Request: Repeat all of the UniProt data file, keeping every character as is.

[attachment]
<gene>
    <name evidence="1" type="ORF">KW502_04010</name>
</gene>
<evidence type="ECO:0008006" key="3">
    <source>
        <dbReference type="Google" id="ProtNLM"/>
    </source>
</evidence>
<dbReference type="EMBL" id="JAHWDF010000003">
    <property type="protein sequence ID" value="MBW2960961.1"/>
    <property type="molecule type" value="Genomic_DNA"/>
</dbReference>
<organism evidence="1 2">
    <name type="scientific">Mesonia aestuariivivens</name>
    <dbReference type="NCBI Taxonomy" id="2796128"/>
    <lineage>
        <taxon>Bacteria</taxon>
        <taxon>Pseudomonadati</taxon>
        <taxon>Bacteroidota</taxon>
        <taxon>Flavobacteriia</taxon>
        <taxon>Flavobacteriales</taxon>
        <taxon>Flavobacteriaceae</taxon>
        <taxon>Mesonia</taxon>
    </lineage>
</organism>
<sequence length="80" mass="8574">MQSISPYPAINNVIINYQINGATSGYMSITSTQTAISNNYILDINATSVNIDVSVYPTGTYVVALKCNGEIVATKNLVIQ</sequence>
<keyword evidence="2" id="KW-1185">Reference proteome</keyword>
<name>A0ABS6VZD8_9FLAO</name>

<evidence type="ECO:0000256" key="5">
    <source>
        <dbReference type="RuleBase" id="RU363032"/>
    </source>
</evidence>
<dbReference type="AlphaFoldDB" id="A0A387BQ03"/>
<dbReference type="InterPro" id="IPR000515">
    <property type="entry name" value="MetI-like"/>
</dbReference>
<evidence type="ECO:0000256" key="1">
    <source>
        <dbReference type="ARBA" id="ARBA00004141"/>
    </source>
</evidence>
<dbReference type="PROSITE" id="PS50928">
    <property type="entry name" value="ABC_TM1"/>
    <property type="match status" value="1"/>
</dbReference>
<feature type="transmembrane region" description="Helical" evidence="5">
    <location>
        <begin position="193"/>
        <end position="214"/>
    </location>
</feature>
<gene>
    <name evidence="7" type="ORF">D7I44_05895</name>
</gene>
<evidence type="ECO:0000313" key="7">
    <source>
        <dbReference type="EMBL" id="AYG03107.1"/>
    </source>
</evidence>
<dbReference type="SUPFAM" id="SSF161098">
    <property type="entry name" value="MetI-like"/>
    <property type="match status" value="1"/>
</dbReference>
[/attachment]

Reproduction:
<gene>
    <name evidence="1" type="ORF">KW502_04010</name>
</gene>
<evidence type="ECO:0008006" key="3">
    <source>
        <dbReference type="Google" id="ProtNLM"/>
    </source>
</evidence>
<dbReference type="EMBL" id="JAHWDF010000003">
    <property type="protein sequence ID" value="MBW2960961.1"/>
    <property type="molecule type" value="Genomic_DNA"/>
</dbReference>
<organism evidence="1 2">
    <name type="scientific">Mesonia aestuariivivens</name>
    <dbReference type="NCBI Taxonomy" id="2796128"/>
    <lineage>
        <taxon>Bacteria</taxon>
        <taxon>Pseudomonadati</taxon>
        <taxon>Bacteroidota</taxon>
        <taxon>Flavobacteriia</taxon>
        <taxon>Flavobacteriales</taxon>
        <taxon>Flavobacteriaceae</taxon>
        <taxon>Mesonia</taxon>
    </lineage>
</organism>
<sequence length="80" mass="8574">MQSISPYPAINNVIINYQINGATSGYMSITSTQTAISNNYILDINATSVNIDVSVYPTGTYVVALKCNGEIVATKNLVIQ</sequence>
<keyword evidence="2" id="KW-1185">Reference proteome</keyword>
<name>A0ABS6VZD8_9FLAO</name>

<evidence type="ECO:0000256" key="5">
    <source>
        <dbReference type="RuleBase" id="RU363032"/>
    </source>
</evidence>
<dbReference type="AlphaFoldDB" id="A0A387BQ03"/>
<dbReference type="InterPro" id="IPR000515">
    <property type="entry name" value="MetI-like"/>
</dbReference>
<evidence type="ECO:0000256" key="1">
    <source>
        <dbReference type="ARBA" id="ARBA00004141"/>
    </source>
</evidence>
<dbReference type="PROSITE" id="PS50928">
    <property type="entry name" value="ABC_TM1"/>
    <property type="match status" value="1"/>
</dbReference>
<feature type="transmembrane region" description="Helical" evidence="5">
    <location>
        <begin position="193"/>
        <end position="214"/>
    </location>
</feature>
<gene>
    <name evidence="7" type="ORF">D7I44_05895</name>
</gene>
<evidence type="ECO:0000313" key="7">
    <source>
        <dbReference type="EMBL" id="AYG03107.1"/>
    </source>
</evidence>
<dbReference type="SUPFAM" id="SSF161098">
    <property type="entry name" value="MetI-like"/>
    <property type="match status" value="1"/>
</dbReference>